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I've got a class attribute in a Moose class, but I'd like it to work like Class::Data::Inheritable in terms of a subclass overriding the parent's value. That is, the subclass inherits the parent's value until the setter is called on the subclass, at which point the values become distinct. e.g.

#!/usr/bin/perl
use warnings;
use strict;

{
    package Foo;
    use Moose;
    use MooseX::ClassAttribute;
    class_has Item => ( is => 'rw' );
}

{
    package Bar;
    use Moose;
    extends 'Foo';
}

Foo->Item(4);

# This prints "4, 4" as expected
#
print join( ", ", Foo->Item(), Bar->Item() ) . "\n"; 

Bar->Item(5);

# Would like this to print "4, 5", but it prints "5, 5"
#
print join( ", ", Foo->Item(), Bar->Item() ) . "\n"; 

What's the best way to get this effect, with MooseX::ClassAttribute or otherwise? Seems like desirable behavior for any class w/class-data that expects to be inherited from.

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1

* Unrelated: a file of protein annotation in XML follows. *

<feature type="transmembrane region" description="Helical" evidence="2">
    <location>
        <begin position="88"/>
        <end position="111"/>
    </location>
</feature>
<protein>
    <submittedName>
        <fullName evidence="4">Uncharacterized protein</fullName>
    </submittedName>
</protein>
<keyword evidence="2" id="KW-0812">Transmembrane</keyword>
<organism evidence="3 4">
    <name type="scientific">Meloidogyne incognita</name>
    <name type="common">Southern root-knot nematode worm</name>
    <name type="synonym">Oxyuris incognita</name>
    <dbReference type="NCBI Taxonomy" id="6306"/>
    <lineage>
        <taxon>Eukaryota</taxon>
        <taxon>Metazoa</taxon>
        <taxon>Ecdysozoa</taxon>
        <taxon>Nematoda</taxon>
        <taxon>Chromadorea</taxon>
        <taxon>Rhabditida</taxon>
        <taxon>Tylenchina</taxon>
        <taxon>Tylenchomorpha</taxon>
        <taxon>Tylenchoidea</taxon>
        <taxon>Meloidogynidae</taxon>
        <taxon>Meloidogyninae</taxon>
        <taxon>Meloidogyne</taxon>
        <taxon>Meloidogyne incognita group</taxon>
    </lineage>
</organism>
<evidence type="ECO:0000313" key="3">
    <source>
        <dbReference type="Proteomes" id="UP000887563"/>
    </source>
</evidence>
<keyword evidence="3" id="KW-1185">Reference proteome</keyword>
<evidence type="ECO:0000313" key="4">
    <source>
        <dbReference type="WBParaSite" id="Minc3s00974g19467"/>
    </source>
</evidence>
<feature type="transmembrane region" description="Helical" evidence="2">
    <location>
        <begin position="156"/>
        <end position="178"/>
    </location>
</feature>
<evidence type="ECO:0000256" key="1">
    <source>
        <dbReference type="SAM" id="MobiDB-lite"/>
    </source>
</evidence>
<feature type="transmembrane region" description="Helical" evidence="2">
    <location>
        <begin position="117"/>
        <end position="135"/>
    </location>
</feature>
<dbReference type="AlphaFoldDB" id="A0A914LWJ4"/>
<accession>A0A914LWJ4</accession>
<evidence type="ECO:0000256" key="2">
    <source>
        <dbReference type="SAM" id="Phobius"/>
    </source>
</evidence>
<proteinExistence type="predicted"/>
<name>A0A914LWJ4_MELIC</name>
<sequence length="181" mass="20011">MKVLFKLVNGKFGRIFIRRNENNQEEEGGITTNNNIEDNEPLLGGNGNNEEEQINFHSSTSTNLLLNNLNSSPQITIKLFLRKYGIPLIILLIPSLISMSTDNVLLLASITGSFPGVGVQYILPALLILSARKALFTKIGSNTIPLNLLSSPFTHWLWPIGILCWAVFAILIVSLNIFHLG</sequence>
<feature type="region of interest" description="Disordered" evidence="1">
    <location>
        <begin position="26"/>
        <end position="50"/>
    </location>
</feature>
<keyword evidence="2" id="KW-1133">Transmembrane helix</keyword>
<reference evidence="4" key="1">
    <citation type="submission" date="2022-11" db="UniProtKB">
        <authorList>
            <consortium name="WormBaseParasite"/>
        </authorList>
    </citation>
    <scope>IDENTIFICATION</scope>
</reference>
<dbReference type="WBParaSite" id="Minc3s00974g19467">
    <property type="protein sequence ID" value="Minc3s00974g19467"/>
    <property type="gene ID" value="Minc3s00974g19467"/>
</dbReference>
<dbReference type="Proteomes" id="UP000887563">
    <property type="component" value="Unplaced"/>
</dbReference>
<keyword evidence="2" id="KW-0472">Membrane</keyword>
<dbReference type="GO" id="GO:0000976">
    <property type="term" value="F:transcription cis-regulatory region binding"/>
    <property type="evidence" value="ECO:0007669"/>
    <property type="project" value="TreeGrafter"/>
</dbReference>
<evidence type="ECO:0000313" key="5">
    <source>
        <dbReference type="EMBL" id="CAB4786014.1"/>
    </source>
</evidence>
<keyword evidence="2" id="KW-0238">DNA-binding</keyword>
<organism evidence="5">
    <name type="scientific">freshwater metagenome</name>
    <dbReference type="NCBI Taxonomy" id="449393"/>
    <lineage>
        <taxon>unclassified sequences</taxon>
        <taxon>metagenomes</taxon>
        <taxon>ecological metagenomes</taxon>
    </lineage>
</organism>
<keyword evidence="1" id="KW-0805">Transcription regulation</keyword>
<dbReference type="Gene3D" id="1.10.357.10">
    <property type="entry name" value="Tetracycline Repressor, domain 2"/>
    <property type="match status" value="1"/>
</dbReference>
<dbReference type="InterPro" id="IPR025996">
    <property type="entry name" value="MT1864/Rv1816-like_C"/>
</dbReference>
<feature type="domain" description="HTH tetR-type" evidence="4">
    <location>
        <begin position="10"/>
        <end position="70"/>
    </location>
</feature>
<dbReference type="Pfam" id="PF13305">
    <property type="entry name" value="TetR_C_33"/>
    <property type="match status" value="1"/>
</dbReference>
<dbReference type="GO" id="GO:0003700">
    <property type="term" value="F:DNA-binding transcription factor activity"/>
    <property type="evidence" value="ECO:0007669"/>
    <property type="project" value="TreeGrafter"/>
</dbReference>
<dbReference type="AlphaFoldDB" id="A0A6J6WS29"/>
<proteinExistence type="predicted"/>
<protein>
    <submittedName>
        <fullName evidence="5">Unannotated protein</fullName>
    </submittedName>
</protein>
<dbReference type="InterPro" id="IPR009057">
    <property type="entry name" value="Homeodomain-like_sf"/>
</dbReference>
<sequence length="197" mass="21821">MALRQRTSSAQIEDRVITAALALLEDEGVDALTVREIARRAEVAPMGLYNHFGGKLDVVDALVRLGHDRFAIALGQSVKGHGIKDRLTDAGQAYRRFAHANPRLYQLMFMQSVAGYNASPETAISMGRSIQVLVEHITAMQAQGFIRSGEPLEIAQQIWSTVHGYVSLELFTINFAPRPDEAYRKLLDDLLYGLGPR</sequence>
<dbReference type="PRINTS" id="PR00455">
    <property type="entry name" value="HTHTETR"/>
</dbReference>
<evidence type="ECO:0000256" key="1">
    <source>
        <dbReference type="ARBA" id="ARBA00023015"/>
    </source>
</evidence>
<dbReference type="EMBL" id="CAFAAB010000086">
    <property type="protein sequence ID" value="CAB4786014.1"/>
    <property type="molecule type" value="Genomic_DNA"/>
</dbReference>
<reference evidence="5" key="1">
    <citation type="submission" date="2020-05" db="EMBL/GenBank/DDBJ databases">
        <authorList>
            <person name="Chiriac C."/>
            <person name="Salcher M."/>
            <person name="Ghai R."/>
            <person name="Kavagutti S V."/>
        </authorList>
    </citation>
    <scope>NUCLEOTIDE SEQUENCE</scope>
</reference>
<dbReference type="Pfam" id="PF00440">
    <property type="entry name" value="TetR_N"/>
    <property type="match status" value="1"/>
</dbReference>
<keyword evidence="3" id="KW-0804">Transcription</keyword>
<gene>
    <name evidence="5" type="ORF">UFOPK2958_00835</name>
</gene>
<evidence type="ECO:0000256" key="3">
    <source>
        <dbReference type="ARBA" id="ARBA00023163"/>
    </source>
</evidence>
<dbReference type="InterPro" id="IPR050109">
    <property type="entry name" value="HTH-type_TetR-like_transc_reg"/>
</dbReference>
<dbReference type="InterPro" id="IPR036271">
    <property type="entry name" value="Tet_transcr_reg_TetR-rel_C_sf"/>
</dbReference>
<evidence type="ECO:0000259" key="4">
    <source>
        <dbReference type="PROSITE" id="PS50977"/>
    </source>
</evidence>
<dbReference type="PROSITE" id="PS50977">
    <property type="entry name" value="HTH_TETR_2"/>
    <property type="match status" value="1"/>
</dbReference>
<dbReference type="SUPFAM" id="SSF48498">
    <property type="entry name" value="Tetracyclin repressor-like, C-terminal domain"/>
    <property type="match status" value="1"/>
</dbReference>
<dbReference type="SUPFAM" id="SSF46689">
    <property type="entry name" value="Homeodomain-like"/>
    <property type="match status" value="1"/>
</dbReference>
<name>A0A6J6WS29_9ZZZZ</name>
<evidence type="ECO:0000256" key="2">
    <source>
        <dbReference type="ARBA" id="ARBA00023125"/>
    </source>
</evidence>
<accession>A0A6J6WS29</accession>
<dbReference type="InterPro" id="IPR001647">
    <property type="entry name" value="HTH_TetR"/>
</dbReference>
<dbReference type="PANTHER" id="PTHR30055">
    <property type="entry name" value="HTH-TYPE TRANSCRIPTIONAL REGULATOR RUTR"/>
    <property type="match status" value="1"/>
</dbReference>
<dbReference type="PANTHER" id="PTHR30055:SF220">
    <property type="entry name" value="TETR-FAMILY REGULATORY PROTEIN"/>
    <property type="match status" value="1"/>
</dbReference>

FWIW Class::Data::Inheritable doesn't conflict with Moose. –  Schwern Mar 5 '12 at 9:02
1  
Schwern: That may be true, although Moose objects have to inherit from Moose::Object so at the very least there would be multiple inheritance involved, which bothers me. Also you don't get any of the Moose attribute declaration goodness that MooseX::ClassAttribute gives you. –  Jonathan Swartz Mar 5 '12 at 17:57

1 Answer 1

I know you asked for inheritance but may be roles would help you to get your problem solved in a different way.

Try it with a simple example:

#!/usr/local/bin/perl

use strict;
use feature 'say';

{
    package Bomb;
    use Moose::Role;
    sub fuse    { say "Bomb explode" }
    sub explode { say "Bomb fuse"}
}

{
    package Spouse;
    use Moose::Role;
    sub fuse    { say "Spouse explode"}
    sub explode { say "Spouse fuse"}
}

{
    package PracticalJoke;
    use Moose;
    with 'Bomb'   => { excludes => 'explode' },
         'Spouse' => { excludes => 'fuse' };
}

my $joke = PracticalJoke->new();
$joke->fuse();
$joke->explode();

And with the 'excludes' you can exactly control what should happen.

Have a look at why roles are awsome and the slides from Ovid about inheritance versus roles.

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You may want to summarize those links here in your answer; that way if those links ever go away you won't run the risk of it ever being removed. –  Martijn Pieters Feb 3 '13 at 14:55
    
Okay. I added the example from the mentioned link. –  smartmeta Feb 4 '13 at 17:45

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